February 21, 2014

Green lightning during the eruption of the volcano Chaiten in Chile

Green lightning during the eruption of the volcano Chaiten in Chile
Eruption Volcano by Landov


Green lightning strikes as the Chaiten volcano erupts in Chile. The eerie lightning strikes may be what scientists call 'streamers,' only visible when occurring in a cloud of volcanic ash.


A storm of charged particles coursing through a volcanic ash cloud sparked the spectacular green lightning seen at Chile's Chaiten Volcano in 2008. The volcano looms over the Andes about 800 miles (1,285 kilometers) south of Santiago, Chile, and erupted on May 2 of that year after lying dormant for hundreds of years

Few thinks that the volcanic green lightning strikes are what scientists call "streamers" - channels of positive charge surging from the ground to the atmosphere.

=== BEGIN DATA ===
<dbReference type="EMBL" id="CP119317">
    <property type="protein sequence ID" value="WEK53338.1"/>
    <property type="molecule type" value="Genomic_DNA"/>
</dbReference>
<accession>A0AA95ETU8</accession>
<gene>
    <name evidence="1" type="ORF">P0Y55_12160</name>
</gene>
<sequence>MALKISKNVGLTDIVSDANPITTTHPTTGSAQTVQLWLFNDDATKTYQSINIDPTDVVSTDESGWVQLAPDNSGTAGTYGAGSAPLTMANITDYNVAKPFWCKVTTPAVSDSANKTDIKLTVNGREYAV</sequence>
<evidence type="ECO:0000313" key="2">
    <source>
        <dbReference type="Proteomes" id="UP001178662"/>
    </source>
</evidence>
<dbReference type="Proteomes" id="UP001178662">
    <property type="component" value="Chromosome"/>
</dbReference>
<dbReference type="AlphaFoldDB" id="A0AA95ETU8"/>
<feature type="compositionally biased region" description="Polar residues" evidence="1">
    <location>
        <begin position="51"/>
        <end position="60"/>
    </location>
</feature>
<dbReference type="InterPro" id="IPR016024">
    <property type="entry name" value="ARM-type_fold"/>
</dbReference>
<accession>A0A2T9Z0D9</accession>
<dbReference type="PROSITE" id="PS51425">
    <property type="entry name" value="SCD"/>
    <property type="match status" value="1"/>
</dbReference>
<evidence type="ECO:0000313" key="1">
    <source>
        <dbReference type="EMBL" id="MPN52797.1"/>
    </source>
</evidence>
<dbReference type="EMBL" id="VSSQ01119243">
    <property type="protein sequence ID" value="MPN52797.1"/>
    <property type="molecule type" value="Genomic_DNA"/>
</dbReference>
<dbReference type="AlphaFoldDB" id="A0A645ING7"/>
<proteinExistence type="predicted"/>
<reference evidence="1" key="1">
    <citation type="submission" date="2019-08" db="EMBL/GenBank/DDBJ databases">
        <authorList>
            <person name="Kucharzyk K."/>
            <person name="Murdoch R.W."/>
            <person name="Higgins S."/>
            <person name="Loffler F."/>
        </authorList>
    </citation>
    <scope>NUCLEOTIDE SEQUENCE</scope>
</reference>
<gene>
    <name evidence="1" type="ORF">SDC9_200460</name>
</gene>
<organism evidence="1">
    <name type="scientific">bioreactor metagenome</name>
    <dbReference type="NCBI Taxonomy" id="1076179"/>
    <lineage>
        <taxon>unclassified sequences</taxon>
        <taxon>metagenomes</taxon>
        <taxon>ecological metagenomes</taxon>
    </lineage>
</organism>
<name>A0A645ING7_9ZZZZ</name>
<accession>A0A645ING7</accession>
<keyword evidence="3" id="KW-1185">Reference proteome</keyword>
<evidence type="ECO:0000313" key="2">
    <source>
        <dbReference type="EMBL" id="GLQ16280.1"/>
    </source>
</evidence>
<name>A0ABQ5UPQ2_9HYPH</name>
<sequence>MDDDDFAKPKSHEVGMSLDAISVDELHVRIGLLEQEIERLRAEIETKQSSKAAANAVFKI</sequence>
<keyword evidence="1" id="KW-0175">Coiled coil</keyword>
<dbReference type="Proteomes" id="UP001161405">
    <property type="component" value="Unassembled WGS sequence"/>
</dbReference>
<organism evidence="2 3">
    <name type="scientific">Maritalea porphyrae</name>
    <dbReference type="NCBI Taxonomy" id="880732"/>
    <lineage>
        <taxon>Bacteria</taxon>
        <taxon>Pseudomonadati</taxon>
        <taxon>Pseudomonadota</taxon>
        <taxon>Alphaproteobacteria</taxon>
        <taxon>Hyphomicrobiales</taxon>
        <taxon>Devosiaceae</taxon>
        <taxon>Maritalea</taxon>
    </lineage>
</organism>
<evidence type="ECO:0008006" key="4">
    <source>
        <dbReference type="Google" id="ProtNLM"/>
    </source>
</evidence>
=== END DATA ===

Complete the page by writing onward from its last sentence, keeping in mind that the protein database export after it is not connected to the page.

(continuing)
In thunderstorms, these positively charged zones hide inside the clouds, carried on ice crystals, Few said. When the channels connect with clouds of negatively charged particles, lightning results. But volcanic ash reveals the streamers because ash particles swirl on the cloud's surface.


The green color comes from electrically excited oxygen atoms, similar to the phenomenon that produces the Earth's green aurora.

Green lightning during the eruption of the volcano Chaiten in Chile
Eruption Volcano

Eruption Volcano Chaiten in Chile
Eruption Volcano by Carlos Gutierre




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